Lalitaji, a practical urban woman, and Surf, created a clear position for 'premium' detergents at a time when Nirma and Wheel were eating into Surf's market share. 'Aadha kilo surf, poorey ek kilo sastey detergnet kay barabar hai,' she said. And instantly we realised that quality comes at a premium. Women were then Surf women or Nirma women.
But there was no ambiguity as to which camp they belonged to. And husbands understood this too. Making women get rid of the guilt they associated with a higher priced product was revolutionary. Surf has since moved to higher value added products over time. Surf now says 'Daag Achhe Hai' (Dirt is Good), allowing the modern mother to indulge her child's play and development.
Positioned as a fast-to-cook snack, Maggi made noodles desirable for both mother and child. It made quick and convenient food a cool thing to do - something a 'modern' mother should be able to live with. At a very affordable price, Maggi brought in a whole new cuisine into every household of India. Beyond that, it brought a whole new attitude to the modern woman and the food she prepared for her family. Maggi stayed out off the shelves for six months and returned triumphant, with new stories and tastes.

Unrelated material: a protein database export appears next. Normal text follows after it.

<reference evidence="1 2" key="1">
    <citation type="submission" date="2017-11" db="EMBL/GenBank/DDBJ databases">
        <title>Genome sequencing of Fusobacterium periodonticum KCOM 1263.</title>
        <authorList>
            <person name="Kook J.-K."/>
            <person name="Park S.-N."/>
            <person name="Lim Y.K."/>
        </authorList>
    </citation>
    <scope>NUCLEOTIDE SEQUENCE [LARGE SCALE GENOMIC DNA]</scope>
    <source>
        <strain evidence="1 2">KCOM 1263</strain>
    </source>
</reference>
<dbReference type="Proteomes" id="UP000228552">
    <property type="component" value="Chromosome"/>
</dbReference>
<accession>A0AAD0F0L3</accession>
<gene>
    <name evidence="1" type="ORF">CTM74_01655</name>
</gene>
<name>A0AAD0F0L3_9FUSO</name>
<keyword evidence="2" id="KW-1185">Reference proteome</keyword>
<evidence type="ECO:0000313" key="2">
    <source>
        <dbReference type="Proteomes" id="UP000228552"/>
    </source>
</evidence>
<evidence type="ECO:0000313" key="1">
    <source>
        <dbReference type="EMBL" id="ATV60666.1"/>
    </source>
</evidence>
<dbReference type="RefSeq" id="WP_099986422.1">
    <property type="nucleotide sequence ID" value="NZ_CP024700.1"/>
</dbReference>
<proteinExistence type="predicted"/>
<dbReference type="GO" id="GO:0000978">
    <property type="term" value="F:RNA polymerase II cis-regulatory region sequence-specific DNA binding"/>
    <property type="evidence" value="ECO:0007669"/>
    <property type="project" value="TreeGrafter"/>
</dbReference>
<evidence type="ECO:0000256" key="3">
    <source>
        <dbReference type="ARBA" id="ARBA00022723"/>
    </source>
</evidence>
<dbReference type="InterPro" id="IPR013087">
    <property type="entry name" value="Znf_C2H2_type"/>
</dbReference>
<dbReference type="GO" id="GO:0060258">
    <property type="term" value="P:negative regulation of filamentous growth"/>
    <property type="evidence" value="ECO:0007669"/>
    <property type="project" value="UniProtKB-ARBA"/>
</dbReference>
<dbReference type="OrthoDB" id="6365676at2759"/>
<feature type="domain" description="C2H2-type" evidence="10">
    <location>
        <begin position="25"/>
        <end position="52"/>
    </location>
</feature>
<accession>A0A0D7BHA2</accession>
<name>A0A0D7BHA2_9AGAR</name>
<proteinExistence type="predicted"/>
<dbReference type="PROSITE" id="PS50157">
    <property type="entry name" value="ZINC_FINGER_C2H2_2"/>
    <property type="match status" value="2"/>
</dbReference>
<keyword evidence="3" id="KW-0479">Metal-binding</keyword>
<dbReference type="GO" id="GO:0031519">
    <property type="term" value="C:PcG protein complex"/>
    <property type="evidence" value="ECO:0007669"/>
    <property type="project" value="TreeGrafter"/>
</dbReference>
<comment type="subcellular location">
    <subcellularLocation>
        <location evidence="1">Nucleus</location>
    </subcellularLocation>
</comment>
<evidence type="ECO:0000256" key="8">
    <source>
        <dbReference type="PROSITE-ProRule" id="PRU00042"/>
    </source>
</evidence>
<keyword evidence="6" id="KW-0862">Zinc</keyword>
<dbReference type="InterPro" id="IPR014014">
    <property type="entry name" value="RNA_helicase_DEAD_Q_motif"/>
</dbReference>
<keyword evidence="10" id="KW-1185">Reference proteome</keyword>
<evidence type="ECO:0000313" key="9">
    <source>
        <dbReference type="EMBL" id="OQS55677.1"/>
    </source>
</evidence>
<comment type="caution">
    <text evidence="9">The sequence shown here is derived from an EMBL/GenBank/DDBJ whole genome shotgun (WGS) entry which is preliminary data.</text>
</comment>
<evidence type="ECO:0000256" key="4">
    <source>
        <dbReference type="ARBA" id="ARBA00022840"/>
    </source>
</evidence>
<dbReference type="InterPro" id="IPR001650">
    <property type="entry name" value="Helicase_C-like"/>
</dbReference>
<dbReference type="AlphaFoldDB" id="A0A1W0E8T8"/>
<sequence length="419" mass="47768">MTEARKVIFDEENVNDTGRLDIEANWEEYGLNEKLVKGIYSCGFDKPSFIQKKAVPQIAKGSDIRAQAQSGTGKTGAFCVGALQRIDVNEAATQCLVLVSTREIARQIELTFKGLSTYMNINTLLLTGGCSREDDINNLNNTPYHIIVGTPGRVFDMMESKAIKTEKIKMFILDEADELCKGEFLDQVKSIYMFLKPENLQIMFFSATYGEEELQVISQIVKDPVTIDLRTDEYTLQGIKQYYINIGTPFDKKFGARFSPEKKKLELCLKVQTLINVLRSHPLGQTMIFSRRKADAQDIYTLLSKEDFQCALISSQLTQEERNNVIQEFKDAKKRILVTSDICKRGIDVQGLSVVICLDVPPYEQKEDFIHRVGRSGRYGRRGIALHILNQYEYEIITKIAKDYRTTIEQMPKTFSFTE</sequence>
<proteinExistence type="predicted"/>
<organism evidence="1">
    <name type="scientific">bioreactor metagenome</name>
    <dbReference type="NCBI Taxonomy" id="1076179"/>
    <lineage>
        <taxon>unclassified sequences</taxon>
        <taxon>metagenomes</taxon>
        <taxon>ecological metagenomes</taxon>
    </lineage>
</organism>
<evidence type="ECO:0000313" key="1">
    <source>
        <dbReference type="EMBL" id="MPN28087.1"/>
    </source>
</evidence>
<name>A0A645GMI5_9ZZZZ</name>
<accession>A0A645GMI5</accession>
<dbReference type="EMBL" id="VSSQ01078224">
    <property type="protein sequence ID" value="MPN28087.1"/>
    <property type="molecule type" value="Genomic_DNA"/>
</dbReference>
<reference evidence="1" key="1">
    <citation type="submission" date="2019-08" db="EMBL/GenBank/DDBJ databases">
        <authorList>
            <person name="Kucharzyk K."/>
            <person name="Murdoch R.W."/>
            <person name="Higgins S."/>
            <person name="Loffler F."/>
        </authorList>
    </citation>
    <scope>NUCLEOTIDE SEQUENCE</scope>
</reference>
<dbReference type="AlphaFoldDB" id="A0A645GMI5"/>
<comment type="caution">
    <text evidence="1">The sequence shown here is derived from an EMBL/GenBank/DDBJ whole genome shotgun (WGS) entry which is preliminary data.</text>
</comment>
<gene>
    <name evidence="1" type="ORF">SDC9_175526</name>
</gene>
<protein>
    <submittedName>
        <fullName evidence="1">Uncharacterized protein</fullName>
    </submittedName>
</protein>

Bombay Shaving Company
A very modern story, for the modern male. Move over Gillette. Venkat is really starting to think you're no longer the best a man can get. The single blade shaving system is evidently more efficient than your six blades (or was it seven... or eight?). This single blade shaving system from BSC really brings back the 'ooohhhh' in men's 'grooooohhhming'. Sure, they're expensive, but that's not a fault. Stylish, sophisticated products, nice tutorials on how-to-use, powerful and relatable testimonials. And an amazing Father's Day promotion that we noticed.
Watch out for them. In a category crying out for new experiences, BSC is telling a very compelling story.
(Co-authored by Venkatesh Rangachari, co-founder, Hypersonic Advisory, a firm that helps start-ups reach scale, and Vani Gupta, a marketing professional).